All characters in Anita Brookner's novel "Latecomers" are ordinary people. There is nothing special about any of them - except that they managed to be friends for more than fifty years, though all four of them are very different. There are no major upheavals in their lives - the book is about "ambiguous pleasures of friendship and domesticity" as the cover annotation describes it. However, if we are to analyze "Latecomers" from the point of view of the concepts and theories of human behavior in social environment, the most interesting character is Thomas Fibich. All other characters would be considered only with regard to their essentiality for understanding his personality. As Longres points out, "in a systems approach. human behavior is seen as the result of a multiplicity of factors, both internal and external" (Longres, 1995, p. 16). .
The external factors influencing Thomas Fibich's personality development are numerous. Fibich (as everybody including his wife calls him) is a white male in his sixties who was born in Germany and was evacuated as a young boy to England before the World War II. It is not explained why his parents decided to send him away, but considering the social and political situation in Germany it might have to do with his nationality (if he is Jewish) or his parents political affiliation. .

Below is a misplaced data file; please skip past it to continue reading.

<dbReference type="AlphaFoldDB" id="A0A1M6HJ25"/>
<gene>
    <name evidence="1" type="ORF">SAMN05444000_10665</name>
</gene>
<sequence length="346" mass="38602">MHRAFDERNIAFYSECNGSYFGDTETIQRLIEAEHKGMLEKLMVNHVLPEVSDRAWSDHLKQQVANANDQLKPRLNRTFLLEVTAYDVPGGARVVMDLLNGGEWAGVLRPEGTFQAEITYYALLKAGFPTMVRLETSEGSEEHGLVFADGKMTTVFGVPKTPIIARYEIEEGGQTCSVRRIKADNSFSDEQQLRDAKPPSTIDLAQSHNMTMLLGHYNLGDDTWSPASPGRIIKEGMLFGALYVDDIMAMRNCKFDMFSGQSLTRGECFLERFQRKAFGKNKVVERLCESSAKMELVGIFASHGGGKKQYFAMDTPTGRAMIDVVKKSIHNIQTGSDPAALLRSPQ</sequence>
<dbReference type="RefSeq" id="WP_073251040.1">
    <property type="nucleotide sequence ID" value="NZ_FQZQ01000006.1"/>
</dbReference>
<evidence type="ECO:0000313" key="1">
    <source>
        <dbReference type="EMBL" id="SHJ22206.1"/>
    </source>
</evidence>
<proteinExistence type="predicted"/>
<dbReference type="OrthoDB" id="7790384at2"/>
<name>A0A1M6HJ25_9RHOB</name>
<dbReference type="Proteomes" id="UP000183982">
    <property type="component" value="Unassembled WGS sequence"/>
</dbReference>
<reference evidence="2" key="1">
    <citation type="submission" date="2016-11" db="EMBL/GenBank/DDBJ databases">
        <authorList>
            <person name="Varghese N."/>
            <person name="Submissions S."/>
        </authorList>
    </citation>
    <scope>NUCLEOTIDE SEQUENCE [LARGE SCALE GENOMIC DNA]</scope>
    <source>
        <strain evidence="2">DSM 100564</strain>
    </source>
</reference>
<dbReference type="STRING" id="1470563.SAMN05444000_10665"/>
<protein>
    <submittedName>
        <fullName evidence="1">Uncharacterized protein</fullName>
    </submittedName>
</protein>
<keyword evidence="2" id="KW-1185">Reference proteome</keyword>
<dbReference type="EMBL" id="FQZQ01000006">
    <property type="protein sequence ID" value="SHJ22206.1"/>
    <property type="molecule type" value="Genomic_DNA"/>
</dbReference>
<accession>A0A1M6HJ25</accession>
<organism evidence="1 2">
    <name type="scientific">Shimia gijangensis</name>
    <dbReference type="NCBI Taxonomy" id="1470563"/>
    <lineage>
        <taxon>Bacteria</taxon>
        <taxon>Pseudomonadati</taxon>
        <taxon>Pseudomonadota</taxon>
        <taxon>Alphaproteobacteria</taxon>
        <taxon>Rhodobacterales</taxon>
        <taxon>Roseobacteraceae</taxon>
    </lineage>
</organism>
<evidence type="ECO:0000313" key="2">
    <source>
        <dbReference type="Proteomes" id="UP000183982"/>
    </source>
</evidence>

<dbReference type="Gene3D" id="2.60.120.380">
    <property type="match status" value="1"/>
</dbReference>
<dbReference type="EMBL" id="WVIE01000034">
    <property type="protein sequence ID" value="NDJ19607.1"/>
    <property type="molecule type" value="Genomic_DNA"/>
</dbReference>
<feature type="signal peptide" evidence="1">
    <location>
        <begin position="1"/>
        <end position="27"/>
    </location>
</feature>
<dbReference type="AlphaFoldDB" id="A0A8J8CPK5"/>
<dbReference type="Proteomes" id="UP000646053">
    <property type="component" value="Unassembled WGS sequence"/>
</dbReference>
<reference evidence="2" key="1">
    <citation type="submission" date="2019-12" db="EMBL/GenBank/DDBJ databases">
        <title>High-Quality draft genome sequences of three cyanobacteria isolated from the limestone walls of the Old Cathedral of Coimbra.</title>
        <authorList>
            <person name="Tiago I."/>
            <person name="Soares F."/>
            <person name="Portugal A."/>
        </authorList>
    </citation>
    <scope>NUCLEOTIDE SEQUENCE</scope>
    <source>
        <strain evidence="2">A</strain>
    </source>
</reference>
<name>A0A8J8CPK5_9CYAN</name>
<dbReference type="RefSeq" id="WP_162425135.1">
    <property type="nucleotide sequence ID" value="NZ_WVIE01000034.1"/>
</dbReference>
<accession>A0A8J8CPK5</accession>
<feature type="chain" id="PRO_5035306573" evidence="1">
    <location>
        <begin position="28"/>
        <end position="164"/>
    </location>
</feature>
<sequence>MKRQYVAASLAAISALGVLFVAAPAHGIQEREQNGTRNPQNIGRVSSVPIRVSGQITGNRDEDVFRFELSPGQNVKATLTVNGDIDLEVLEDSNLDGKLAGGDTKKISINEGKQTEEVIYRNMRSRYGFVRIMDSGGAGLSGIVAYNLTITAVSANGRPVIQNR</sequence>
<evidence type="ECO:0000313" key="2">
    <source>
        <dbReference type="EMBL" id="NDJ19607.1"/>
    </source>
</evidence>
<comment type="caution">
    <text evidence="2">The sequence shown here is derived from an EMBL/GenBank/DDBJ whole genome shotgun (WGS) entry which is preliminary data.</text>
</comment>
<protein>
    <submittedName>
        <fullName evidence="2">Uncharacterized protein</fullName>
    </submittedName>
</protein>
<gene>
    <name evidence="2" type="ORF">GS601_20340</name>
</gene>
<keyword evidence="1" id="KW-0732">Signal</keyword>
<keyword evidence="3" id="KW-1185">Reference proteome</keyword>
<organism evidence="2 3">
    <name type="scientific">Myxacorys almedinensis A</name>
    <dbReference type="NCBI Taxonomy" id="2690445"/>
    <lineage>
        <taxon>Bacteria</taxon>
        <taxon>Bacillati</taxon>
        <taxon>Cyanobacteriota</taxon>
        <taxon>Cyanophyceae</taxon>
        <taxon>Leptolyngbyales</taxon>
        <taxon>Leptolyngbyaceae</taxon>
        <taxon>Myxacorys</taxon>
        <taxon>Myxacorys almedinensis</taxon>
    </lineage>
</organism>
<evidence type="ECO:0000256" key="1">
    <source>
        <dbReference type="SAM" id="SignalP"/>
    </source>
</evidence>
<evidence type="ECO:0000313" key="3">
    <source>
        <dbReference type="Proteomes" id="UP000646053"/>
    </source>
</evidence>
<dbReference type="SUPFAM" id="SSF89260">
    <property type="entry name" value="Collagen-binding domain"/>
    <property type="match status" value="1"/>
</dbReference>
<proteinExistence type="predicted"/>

Levy-Warren (1987) discusses the role of culture in the identity formation, and how cultural relocation "shakes identity to its core" (p.240). Fibich was seven years old when he was brought to England, and his first encounter with the English culture was not a favorable one. His school, a "decrepit but expensive establishment" with "incompetent, irascible masters" would have been hell to the little boy if he had not been "paired" with Hartmann (Brookner, p.8). Even under better circumstances, a move from one's culture of origin can be compared to the loss of a loved person (Levy-Warren, 1987).